Reverse migration to 9,0,16,0:
This was something that came up that had me stumped for a while. The application worked on a bunch of computers and then wouldnt on others. It was only later I realized that I was using events exposed in the 9,0,28,0 release and since I had Flex 2.01, my code complete suggestions would expose those events and I would use them and it would work great. 9,0,28,0 has api extensions to the player not available in 9,0,16,0. I was using the addedToStage event and that was crashing the app on others machines. And since they didnt have the debug versions, I couldnt view the stack traces. Now like any good developer, I have my debug player set to 9,0,16,0. If you are developing a Flex app that doesnt use fullScreen (or even if it does) make sure it is 9,0,16,0 friendly. You can use the flash.system.Capabilities to check the users Flash player version.
So how was the experience?
The new features in AS3 are just amazing to work with and Flex is just the icing on top! The feature I loved most is the new E4X XML parsing. There are elements in the application that do some non trivial XML parsing and it could all be handled so easy using E4X. At one point I wrote a code that ran through XML, created objects and stuffed them in an array to use later (a-la AS2) and then refactored all the code to just store the XML as a variable and run through it as I would an array. AWESOME !
Custom events rock and stack traces are beautiful to see (umm..not really but you know what I mean).
The other cool thing was the decoupling of UI symbols and the ability to instantiate them in code. All assets are referenced through an AssetManager (Singleton) class that holds the references of the images. These can be swapped easily even at runtime.
Custom namespaces gives us an easy way to grant limited access to properties rather than making them public.
No onReleaseOutside event. We went around this by listening to release events on the stage. Every DisplayObject has a reference to the stage so that wasnt too crazy, but seems hack-ish.
Flex builder really needs to know the targeted version for the application and surface events only available on that. Would have saved a lot of time on the backward migration to 9,0,16,0
Lack of private constructors kill the Singleton pattern although there are implementations that do the job, but again: hack-ish.
Depth management is tricky since you cannot allocate a number value to the depth. For an AS3 implementation for buttons, I would have loved to have created the icon on depth 500 and do all the sprite swapping under it. Since rollover, rollout sprites arent created until the event, you have to add them to the depth of the icon making it move up.Not too bad but it gets complicated if you are adding/removing children often.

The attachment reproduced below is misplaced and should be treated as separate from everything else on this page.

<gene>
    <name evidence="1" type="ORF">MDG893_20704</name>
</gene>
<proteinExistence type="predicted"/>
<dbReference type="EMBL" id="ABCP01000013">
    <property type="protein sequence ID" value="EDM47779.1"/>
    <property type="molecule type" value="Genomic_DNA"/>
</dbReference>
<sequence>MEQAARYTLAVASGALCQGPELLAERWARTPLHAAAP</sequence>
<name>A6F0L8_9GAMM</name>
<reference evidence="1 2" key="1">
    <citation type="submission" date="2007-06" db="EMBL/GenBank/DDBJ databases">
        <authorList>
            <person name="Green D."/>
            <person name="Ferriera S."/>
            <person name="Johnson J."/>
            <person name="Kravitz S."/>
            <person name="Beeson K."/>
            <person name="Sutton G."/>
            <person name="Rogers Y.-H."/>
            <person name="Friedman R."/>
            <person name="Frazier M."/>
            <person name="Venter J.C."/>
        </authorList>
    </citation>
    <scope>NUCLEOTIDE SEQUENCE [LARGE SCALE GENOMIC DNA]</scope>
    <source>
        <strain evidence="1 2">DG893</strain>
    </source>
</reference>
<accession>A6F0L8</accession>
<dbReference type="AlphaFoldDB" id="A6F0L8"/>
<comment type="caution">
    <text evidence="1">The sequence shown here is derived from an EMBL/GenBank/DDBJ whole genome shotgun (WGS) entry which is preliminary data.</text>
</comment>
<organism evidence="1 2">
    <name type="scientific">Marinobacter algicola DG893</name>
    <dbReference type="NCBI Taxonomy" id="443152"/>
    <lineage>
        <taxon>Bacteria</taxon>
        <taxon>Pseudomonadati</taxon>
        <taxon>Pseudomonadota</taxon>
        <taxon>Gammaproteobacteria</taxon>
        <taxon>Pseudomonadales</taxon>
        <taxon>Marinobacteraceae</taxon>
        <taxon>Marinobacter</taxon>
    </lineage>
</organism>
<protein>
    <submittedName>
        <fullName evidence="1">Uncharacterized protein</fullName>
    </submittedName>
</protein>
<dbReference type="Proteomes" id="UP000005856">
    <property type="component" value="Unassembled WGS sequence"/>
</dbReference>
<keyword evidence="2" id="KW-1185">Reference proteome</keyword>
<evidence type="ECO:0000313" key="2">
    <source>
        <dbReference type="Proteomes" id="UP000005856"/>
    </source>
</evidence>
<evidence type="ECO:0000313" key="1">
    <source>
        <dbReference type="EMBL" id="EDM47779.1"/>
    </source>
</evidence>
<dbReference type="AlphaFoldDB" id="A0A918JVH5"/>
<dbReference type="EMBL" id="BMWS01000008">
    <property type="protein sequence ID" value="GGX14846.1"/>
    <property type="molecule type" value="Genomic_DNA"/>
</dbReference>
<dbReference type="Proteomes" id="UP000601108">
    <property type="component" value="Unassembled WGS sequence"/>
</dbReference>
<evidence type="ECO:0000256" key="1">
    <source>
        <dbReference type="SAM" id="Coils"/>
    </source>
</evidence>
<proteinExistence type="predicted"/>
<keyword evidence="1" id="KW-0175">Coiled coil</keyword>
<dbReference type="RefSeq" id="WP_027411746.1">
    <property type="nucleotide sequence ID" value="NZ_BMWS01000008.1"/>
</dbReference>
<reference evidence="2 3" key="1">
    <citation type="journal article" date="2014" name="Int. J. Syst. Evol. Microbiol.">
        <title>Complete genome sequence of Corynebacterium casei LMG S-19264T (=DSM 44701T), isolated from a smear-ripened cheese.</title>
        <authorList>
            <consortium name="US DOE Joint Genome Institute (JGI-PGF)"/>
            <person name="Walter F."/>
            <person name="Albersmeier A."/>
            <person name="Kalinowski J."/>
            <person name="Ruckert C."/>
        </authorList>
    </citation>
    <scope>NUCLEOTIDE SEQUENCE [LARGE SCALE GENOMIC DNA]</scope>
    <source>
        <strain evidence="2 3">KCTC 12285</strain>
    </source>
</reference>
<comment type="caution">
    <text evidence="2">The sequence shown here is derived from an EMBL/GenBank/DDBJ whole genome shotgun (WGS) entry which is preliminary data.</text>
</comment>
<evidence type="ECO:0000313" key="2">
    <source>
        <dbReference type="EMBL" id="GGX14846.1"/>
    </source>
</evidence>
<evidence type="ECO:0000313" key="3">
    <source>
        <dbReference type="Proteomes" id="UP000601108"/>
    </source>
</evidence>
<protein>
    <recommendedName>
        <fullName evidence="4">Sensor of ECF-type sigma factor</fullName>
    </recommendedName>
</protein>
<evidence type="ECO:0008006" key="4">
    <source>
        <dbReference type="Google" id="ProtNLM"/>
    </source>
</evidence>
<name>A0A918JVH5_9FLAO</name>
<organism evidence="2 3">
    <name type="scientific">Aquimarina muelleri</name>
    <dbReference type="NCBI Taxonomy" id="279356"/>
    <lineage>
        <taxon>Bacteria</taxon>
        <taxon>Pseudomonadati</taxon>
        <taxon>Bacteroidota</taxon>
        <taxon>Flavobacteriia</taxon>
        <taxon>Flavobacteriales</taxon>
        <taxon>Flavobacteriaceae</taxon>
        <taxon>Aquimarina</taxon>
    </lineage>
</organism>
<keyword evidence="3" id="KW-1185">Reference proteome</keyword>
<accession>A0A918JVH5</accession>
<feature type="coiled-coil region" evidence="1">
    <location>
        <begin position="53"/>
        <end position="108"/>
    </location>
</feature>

All in all, phase 1 was really fun (and fast). I have 2 tips for anyone looking into Flex for hardcore development.
1) Know the properties and events available. A lot of properties exist in the framework that I had never used before. Case in point: We were HRule objects or some graphical UIComponent to separate a list from the lower content via a blue line. Turns out Lists have the border style where you can create borders around any or all the sides. All we ended up doing is just creating a pixel border at the bottom. Saved us some memory.
2)Understand data binding. While using the [Bindable] meta tag is convenient, it isnt a panacea. It took me a while to figure out how to use the ChangeWatcher and the BindingUtil class to conditionally bind to different objects (since item renderers are reused in the list as you scroll and you may need a very granular level of control). Maybe I can post something on that later unless someone has seen a good resource on that (please leave a link if you have).
Drop me a comment and let me know what you think so far.
As always, we are still looking for talented Flex / Flash developers so drop me a line at arpit_mathur [at] comcast.net if you wanna be part of the team.
Fan 4 on the blogs (not all flattering of course 😉 )
Mike Potter on Riapedia
Ryan Stewart on ZDNet
Ryan Stewart’s blog
Pete Cashmore on Mashable
Shelly Powers on burningbird
Cable 360 article: ‘ Comcast Expands Web Video In “Convergence Revolution” ‘
The fan is also featured on scalenine.com